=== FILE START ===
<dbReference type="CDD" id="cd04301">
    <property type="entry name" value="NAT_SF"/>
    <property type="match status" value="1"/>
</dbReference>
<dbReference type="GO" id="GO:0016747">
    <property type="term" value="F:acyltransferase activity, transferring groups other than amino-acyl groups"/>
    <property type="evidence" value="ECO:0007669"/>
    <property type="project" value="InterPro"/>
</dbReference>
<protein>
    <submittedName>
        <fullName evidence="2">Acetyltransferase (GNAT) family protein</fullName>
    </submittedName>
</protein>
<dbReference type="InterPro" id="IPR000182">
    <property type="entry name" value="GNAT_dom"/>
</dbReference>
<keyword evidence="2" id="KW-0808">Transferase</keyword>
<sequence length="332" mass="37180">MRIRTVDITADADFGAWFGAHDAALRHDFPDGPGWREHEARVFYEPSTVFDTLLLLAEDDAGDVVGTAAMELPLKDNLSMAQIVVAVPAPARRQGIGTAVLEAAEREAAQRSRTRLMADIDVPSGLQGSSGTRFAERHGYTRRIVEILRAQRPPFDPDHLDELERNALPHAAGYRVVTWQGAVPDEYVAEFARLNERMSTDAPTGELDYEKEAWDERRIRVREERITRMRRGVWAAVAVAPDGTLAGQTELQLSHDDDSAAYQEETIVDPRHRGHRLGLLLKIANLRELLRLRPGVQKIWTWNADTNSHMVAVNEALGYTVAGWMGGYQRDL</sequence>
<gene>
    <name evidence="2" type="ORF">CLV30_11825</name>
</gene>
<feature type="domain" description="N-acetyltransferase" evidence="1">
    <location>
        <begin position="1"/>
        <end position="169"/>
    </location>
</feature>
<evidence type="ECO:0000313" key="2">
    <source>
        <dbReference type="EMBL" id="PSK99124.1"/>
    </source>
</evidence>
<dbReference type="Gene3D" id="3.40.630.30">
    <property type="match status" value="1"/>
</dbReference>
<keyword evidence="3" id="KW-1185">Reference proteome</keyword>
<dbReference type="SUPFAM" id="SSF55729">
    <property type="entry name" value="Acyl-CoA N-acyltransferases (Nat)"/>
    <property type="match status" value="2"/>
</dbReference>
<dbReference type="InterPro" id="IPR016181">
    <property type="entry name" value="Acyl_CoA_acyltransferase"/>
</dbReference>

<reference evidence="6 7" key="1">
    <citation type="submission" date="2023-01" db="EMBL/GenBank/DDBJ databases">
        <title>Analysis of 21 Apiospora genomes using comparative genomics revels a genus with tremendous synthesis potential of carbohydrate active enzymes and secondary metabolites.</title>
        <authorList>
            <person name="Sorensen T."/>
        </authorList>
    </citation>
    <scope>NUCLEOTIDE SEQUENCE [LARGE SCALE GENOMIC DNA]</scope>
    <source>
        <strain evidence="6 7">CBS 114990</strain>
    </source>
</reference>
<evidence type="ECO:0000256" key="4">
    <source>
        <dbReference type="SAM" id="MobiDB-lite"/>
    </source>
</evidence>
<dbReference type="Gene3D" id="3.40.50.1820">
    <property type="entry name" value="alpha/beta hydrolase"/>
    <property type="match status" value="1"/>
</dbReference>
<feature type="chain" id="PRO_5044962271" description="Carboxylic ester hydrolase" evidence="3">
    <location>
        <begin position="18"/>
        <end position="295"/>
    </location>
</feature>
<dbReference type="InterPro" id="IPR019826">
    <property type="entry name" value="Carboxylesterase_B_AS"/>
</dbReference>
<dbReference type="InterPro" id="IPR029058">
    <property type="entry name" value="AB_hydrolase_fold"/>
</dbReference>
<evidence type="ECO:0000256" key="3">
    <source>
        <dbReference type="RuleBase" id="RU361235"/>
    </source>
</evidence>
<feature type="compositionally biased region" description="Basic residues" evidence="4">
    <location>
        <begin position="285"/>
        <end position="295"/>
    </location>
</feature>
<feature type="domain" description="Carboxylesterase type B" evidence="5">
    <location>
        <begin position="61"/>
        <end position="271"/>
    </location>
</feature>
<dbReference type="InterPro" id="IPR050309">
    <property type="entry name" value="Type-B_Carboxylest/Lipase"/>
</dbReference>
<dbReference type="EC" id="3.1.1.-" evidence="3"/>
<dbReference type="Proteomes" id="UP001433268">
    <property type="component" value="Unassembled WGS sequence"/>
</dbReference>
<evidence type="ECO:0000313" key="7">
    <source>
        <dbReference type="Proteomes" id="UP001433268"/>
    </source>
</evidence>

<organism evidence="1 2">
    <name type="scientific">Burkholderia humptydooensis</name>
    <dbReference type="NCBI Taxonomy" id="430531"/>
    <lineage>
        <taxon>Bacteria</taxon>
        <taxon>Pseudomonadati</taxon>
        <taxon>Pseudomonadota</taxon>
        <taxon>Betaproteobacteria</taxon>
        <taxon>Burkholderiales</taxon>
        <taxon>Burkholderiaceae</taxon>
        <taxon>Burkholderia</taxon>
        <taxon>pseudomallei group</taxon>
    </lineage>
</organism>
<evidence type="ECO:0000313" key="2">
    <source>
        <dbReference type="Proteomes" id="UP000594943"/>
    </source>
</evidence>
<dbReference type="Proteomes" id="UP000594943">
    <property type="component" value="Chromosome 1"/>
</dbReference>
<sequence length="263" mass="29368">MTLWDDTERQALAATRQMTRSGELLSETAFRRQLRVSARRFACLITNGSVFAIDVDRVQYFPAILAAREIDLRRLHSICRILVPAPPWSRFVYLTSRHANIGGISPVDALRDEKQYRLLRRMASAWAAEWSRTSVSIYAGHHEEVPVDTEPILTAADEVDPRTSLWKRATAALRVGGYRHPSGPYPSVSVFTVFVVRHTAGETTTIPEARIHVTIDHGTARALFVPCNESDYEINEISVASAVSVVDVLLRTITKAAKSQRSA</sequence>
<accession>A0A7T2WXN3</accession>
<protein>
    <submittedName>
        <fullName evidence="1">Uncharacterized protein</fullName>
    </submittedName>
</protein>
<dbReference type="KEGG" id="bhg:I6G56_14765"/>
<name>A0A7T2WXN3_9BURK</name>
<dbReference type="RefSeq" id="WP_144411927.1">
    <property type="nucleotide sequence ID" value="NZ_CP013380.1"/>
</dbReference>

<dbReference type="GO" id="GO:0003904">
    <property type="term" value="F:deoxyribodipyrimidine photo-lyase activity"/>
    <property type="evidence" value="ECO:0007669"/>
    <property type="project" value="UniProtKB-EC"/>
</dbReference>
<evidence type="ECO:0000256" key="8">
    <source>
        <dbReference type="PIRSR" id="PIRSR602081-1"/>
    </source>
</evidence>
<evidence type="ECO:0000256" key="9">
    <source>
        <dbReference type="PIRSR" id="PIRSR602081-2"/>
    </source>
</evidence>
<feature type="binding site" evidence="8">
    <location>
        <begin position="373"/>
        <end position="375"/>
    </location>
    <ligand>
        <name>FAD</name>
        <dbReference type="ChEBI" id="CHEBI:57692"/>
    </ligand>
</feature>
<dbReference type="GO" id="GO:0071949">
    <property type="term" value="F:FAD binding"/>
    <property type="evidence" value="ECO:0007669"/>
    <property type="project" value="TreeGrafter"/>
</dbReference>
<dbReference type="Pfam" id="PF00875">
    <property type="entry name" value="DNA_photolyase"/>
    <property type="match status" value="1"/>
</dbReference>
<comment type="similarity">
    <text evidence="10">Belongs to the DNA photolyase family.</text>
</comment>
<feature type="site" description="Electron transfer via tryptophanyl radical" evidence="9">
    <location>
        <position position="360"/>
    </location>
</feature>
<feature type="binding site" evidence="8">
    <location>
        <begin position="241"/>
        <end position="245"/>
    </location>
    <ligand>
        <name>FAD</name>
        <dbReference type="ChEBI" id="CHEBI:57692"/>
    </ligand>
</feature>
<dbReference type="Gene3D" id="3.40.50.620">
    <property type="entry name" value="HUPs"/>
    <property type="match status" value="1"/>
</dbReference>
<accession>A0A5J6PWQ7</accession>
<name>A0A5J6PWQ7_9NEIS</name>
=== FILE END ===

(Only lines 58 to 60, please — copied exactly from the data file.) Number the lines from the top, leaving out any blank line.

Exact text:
    <source>
        <dbReference type="SAM" id="MobiDB-lite"/>
    </source>